By 2017, India’s slum population will rise to 104 million
Dipak Kumar Dash, TNN
NEW DELHI: India’s slum population will surge to 104 million by 2017 – or around 9% of the total projected national population of 1.28 billion that year.
This means urban planners will face escalating challenges as these slums will mostly proliferate in sleepy towns and in semi-rural areas, a consequence of an accelerating rural to urban shift across the nation.
According to data provided in Parliament, Maharashtra, Uttar Pradesh, Andhra Pradesh and Madhya Pradesh will host the largest chunks of India’s slum population (see box).
In a reply to a starred question by Nashik MP Sameer Bhujbal last week in Parliament, the government offered a projection of the slum population on the basis of the Pranab Sen Committee report submitted in 2010. The committee’s previous projection of slum population in 2011 was 93 million, or 7% of a total population of 1.21 billion.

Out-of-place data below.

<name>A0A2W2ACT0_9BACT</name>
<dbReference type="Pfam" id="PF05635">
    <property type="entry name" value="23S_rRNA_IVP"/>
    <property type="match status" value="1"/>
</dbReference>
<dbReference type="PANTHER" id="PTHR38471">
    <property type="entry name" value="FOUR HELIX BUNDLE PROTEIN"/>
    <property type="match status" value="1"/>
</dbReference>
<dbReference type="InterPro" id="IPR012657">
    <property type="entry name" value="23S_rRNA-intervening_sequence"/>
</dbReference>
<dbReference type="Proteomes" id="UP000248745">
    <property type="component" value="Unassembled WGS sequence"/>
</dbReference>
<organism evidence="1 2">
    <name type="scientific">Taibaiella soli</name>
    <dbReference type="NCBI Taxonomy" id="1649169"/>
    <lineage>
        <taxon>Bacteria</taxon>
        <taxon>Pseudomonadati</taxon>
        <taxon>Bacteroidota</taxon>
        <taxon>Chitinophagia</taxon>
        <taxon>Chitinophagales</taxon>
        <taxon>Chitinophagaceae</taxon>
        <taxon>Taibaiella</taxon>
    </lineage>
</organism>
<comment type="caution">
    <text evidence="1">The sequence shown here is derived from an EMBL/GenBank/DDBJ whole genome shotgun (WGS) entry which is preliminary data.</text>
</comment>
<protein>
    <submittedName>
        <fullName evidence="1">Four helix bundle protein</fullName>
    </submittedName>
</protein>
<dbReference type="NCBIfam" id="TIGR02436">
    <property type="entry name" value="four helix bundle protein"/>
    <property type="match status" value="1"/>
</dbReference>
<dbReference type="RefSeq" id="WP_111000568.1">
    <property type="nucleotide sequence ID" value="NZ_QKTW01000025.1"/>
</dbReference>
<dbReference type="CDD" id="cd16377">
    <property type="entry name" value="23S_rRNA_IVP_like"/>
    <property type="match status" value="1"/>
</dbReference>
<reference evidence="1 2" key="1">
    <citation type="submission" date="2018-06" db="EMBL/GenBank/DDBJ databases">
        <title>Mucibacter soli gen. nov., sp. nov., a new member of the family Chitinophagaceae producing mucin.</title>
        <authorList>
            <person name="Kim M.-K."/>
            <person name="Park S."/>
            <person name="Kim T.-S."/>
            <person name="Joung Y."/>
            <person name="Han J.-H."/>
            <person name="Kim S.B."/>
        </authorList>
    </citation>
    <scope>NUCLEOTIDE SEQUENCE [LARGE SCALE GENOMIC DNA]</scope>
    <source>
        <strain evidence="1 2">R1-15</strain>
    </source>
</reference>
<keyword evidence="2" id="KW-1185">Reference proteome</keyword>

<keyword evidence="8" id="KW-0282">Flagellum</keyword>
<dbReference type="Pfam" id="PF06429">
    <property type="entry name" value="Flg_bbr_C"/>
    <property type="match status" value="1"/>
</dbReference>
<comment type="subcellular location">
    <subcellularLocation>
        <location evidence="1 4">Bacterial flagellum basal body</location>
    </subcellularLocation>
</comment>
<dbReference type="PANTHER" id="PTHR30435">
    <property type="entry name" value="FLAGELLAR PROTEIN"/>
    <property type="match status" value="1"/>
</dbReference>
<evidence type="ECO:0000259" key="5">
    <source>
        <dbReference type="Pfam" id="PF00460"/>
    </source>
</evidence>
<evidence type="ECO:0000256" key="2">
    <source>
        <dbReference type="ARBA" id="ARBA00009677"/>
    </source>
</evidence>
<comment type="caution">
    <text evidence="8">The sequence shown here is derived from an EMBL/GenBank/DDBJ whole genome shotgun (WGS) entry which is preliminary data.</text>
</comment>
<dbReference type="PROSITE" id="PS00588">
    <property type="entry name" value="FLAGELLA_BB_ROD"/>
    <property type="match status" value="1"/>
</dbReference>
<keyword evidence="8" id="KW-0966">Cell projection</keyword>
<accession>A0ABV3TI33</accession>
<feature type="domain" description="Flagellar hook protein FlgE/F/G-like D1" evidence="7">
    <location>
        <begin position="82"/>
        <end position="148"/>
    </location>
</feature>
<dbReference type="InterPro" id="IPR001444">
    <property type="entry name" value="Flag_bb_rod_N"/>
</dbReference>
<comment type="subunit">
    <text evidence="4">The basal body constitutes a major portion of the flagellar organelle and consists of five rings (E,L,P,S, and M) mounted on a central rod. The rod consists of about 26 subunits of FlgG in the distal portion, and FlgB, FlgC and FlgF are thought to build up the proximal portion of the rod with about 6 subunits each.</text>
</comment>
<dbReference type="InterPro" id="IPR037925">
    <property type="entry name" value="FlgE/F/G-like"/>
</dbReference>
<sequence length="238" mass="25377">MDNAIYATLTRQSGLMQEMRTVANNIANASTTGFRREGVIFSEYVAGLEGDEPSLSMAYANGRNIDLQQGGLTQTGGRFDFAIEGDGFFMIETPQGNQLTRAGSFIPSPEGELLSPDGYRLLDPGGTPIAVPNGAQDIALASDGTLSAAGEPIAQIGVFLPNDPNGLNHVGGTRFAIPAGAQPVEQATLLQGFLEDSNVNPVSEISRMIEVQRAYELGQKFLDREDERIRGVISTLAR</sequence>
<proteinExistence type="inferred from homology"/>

But the census of 2011 recorded 1.3 crore urban slum households. So, if a household is estimated at five members, the urban slum population would be around 65 million. This 65 million figure is considerably lower than the Sen Committee’s projection of 93 million slum dwellers in 2011 (based on the 2001 census).
The 2011 census shows the problem is growing as it indicates the percentage of people living in slums in smaller cities with a population of less than a million is rising. While 62% people in these cities are slum dwellers, it is 38% in all million-plus cities that include mega metros like Delhi and Mumbai.
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